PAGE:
Nagoya City University announced on November 24 that it has developed a photo-sterilization technology that uses visible light without using ultraviolet rays that are harmful to the human body. Ultraviolet light (UVC, light with a wavelength of 200 to 280 nm) used for sterilizing viruses and bacteria is considered harmful because it is strongly absorbed by human cells and proteins. The technology developed by Nagoya City University is to instantly irradiate visible light that is harmless to the human body.
A research group consisting of Professor Ichiro Tateno, Professor Tadao Hasegawa, and Professor Takahiro Matsumoto of the Graduate School of Design, Nagoya City University, is a momentary visible light pulse irradiation (image like flash light of a strobe). Demonstrated that it can efficiently kill viruses and bacteria. When exposed to high-intensity visible light for about nanoseconds (one billionth of a second), small viruses and bacteria instantly reach a temperature of about 300 degrees and die. Human cells are much larger, so the temperature doesn’t rise too much and it stays safe.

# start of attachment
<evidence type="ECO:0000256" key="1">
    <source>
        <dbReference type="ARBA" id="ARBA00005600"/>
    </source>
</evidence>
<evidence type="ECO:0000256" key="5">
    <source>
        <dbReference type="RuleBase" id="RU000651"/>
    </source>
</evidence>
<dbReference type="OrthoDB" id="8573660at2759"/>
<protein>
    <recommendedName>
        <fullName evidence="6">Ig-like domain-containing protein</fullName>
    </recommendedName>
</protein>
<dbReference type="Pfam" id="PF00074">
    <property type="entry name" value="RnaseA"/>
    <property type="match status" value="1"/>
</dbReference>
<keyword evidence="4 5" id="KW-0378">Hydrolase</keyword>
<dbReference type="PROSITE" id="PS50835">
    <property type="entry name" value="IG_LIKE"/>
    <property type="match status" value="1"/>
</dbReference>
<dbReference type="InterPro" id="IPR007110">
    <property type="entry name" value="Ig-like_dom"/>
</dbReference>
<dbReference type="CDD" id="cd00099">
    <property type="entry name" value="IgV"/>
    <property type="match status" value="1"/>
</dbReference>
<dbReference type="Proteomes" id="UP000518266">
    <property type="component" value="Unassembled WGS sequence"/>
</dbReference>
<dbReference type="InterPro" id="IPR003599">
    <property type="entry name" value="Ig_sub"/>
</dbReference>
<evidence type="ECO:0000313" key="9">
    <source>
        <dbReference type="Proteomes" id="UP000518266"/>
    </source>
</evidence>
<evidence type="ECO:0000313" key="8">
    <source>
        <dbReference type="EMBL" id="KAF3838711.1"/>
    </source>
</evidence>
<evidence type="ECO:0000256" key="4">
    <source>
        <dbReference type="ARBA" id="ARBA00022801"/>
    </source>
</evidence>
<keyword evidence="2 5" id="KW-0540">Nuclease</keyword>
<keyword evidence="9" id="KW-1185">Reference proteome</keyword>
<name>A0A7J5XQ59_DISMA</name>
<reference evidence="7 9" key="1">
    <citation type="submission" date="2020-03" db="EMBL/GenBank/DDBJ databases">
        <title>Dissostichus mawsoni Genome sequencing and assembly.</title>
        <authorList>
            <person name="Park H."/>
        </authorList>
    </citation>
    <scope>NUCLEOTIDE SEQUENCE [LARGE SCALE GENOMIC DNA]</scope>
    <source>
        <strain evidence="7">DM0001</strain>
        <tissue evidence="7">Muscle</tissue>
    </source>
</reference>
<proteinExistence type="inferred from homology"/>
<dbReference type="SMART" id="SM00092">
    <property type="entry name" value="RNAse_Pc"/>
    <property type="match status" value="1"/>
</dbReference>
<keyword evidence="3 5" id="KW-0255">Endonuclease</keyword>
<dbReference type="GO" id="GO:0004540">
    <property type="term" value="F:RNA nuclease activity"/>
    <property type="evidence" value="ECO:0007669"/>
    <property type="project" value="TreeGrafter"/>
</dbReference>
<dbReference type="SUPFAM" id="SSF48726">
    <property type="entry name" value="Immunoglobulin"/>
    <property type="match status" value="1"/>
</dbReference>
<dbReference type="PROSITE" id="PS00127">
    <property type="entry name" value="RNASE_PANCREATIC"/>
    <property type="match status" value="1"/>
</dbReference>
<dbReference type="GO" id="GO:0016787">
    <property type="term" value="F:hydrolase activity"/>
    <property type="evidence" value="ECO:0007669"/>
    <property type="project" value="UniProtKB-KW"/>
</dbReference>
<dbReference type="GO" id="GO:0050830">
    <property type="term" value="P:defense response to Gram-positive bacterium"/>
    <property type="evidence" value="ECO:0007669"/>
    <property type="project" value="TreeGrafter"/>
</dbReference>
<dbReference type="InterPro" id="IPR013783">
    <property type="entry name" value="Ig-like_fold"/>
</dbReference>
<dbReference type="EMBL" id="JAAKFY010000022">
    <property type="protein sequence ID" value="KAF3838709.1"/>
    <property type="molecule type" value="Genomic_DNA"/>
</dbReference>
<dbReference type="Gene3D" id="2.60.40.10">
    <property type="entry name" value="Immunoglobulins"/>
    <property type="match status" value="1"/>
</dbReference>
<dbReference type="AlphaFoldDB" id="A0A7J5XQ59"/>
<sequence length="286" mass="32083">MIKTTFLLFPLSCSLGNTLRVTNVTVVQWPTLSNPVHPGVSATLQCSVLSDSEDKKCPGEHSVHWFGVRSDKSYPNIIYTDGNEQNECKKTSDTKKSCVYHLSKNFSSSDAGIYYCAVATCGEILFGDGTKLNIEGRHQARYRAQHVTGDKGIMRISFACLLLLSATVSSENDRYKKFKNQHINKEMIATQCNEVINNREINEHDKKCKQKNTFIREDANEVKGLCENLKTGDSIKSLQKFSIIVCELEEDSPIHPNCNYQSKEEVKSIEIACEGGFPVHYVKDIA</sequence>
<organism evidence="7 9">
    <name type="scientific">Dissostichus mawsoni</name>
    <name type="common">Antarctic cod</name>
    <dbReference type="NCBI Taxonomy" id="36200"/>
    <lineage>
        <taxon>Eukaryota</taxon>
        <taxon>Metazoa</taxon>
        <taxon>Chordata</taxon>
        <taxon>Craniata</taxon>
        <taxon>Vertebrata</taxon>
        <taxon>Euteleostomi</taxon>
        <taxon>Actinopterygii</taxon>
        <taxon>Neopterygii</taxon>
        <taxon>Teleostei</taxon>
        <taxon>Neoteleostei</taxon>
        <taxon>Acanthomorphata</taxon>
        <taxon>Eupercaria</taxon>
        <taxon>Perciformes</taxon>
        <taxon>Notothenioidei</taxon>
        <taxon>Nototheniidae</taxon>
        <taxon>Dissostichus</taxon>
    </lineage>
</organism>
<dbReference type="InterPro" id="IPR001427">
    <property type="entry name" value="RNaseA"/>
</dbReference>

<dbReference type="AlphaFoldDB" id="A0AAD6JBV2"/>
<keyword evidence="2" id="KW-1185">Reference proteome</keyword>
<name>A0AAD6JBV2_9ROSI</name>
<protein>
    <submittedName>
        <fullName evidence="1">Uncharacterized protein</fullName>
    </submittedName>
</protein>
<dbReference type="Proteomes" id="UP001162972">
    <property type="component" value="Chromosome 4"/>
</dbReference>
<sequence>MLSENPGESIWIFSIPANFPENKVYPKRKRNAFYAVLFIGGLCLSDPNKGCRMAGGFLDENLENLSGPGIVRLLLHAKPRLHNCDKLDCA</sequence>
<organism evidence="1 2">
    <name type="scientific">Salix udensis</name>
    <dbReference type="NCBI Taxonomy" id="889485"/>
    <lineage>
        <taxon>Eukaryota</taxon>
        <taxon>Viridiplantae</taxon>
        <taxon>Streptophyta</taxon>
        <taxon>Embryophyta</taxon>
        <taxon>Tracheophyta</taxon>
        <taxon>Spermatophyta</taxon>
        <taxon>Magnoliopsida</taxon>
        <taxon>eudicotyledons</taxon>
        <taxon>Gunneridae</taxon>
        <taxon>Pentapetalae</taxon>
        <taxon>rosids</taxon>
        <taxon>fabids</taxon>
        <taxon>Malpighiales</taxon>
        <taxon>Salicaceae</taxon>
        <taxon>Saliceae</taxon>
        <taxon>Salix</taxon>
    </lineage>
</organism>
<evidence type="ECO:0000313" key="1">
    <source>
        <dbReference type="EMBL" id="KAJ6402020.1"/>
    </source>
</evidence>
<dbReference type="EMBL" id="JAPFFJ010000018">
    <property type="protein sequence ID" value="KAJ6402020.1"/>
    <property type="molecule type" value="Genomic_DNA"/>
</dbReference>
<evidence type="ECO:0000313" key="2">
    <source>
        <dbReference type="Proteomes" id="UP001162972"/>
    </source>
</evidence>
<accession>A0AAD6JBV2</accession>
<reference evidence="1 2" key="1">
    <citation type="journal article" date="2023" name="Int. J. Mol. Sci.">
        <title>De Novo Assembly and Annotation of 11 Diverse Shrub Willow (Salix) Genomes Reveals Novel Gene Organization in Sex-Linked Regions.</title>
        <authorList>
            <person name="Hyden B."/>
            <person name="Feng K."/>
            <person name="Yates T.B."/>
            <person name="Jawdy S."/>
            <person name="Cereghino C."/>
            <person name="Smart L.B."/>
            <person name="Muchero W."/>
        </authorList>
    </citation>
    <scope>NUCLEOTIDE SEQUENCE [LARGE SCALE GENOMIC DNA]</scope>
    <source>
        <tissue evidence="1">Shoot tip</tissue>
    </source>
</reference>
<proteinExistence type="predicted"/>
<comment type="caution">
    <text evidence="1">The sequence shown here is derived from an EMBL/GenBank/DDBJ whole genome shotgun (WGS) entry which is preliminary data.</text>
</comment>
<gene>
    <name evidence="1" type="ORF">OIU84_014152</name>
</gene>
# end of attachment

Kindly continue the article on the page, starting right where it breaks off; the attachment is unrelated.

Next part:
This method is a state-of-the-art research result that incorporates the technique of resonance excitation used in the advanced research field of laser physics into the sterilization method of pathogenic viruses and bacteria.
The research group used a proprietary “nanosecond wavelength variable pulse laser sterilizer” to irradiate gold particles that look like bacteria immersed in a solution with a pulse laser, and the gold particles reached 1000 degrees instantaneously. Dissolved. However, the temperature of the solution rose only about 2 degrees.
The high-intensity visible light pulse flash light used in this research can be easily constructed with current LED technology. In the future, it is expected to develop into hybrid lighting fixtures equipped with “pulse flash sterilization light” for LED lighting. Expected to spread to hospitals and general households.